Eileen’s piece on Morning Ireland is here titled  “Some disabled people confined to homes due to lack of assistance”. Plus Dr Eamonn Carroll, a post-doctoral researcher for the Economic and Social Research Institute (ESRI), who along with Selina McCoy created the survey of disabled people in receipt of personal assistance.

Sligo DPO

IMAGE: photo shows group of 5 people seated and smiling

ILM’s Peter Kearns and Claire Kenny facilitated the third HSE consultation with Sligo DPO by means of a SWAT analysis, Sligo DPO examined “what does the HSE needs to make participation dialogue effective for and with disabled people in Sligo”. This will inform the development of a guidance document currently being developed by Inclusion Ireland and ILMI. Thanks to all that attended looking forward to future meetings.

Disability Equality and Music Making

IMAGE: photos show a group of 15 young people standing in a circle and the ILMI banner in the background.

As part of a week of events to mark UN International Day of Disabled Persons, NOISE Music and Independent Living Movement Ireland launched a series of partnership programmes with an event in Tallaght Library today Friday 2nd December.

The room was full of vibrant young people eager to take their first steps via workshopping to learning about disability equality with ILMI’s Peter Kearns, Claire Kenny and Dr James Casey.

Followed up by some DJing and Beat Making with members of the NOISE Music Collective.

NOISE Music & Independent Living Movement Ireland workshops in Tallaght Library was part-funded by South Dublin County Council’s Social Inclusion Unit as part of the Social Inclusion Festival.

SFC Project update

IMAGE: Zoom screenshot of group

Last Monday evening we had Bernie Bradley from the Irish Human Rights and Equality Commission come and talk to our members of our Strategies for Change Activism Working Groups about the importance of using the Public Sector Duty in their activism work.

The Public Sector and Equality Rights Duty is a proactive duty which states that all public bodies (organisations that are funded by the State) must eliminate discrimination, promote equality, and protect the human rights of its staff and customers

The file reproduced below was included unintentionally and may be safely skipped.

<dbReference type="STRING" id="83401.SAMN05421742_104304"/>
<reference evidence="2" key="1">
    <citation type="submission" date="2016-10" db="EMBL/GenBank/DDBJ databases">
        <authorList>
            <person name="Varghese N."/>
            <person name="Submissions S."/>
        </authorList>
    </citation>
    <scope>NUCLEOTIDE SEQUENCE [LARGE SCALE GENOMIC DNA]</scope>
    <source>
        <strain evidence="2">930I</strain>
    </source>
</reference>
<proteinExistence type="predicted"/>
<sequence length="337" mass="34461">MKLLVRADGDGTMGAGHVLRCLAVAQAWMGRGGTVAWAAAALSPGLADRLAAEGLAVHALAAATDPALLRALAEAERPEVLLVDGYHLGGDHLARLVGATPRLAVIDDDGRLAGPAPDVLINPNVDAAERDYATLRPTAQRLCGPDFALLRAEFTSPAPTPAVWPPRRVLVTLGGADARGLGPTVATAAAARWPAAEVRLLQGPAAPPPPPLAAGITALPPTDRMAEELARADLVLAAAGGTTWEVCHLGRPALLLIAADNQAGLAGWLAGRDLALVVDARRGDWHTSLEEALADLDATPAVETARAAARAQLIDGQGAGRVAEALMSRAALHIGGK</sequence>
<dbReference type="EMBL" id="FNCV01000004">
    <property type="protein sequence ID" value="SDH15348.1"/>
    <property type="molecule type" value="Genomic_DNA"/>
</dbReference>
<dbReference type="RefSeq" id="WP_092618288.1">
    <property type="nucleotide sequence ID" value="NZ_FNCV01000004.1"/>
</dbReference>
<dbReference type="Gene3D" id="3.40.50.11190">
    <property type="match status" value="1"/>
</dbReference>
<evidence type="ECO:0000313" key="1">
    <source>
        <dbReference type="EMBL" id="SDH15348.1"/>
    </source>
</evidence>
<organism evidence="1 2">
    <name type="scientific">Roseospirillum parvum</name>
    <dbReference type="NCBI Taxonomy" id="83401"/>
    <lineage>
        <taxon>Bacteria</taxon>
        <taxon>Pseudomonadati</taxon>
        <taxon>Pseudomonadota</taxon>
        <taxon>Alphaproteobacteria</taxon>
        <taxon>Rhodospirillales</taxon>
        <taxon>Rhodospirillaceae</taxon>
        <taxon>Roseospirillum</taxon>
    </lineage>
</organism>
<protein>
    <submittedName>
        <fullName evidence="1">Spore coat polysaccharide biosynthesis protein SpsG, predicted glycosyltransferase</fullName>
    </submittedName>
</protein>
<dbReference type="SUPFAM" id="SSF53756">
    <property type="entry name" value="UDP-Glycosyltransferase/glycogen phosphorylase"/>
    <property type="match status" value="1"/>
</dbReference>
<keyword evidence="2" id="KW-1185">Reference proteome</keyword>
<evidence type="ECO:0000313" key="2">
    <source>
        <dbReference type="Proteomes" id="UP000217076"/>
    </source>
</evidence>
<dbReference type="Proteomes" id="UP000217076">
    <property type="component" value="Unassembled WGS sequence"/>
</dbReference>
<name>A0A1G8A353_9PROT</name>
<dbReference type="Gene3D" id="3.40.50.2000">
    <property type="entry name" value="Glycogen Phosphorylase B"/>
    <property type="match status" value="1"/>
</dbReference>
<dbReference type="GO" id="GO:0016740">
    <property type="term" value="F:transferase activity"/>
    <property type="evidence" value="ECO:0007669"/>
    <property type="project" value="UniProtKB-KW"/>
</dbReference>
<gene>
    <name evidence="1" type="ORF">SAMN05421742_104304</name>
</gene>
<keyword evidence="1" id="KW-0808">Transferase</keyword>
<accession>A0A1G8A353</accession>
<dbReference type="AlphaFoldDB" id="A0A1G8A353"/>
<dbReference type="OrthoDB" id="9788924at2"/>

Some examples of public bodies include the HSE, the National Transport Authority, The Central Bank, our Garda Síochána, Local Co. Councils, Schools and Colleges.

Under this duty all public bodies must Assess, Address and Report on progress in relation to Equality and Human Rights in both their strategic plan and annual reports in a manner that is accessible to the public, this includes disabled people.

Hence they must consult with us (disabled people) in relation to:

•         Identifying the key human rights and equality issues that we face in relation to the services they provide?

•         Ask us what they need to do in relation to addressing our issues.

Of interest to our three Activism Working Groups involves looking at the Public Sector Duty in relation to the:

•         HSE – very out-dated application of the Primary Medical Cert. The re-application of the Parking Badge for disabled people via the IWA and the Disabled Drivers Association.
For Your Information – know that within the HSE there is a National Office for Human Rights and Equality Policy  more information about this office.
•         The monitoring of Disabled Parking Bays – Local Government

•         Accessing ATM’s with a particular interest to those with visual impairments – of relevance here is the Central Bank. However some banks have deployed some of their ATM’s to non-financial institutions and so are not subject to the Public Sector Duty but there is talk about changing this

•         Accessing Accessible Taxis – of relevance here is the National Transport Authority

Marking 30 years of Independent Living in Ireland
ILMI’s Freedom and Choice Series in Oct:  Adolf Ratzka is here
ILMI’s Smashing it Series in Nove – Mat Fraser in conversation with Catherine Gallagher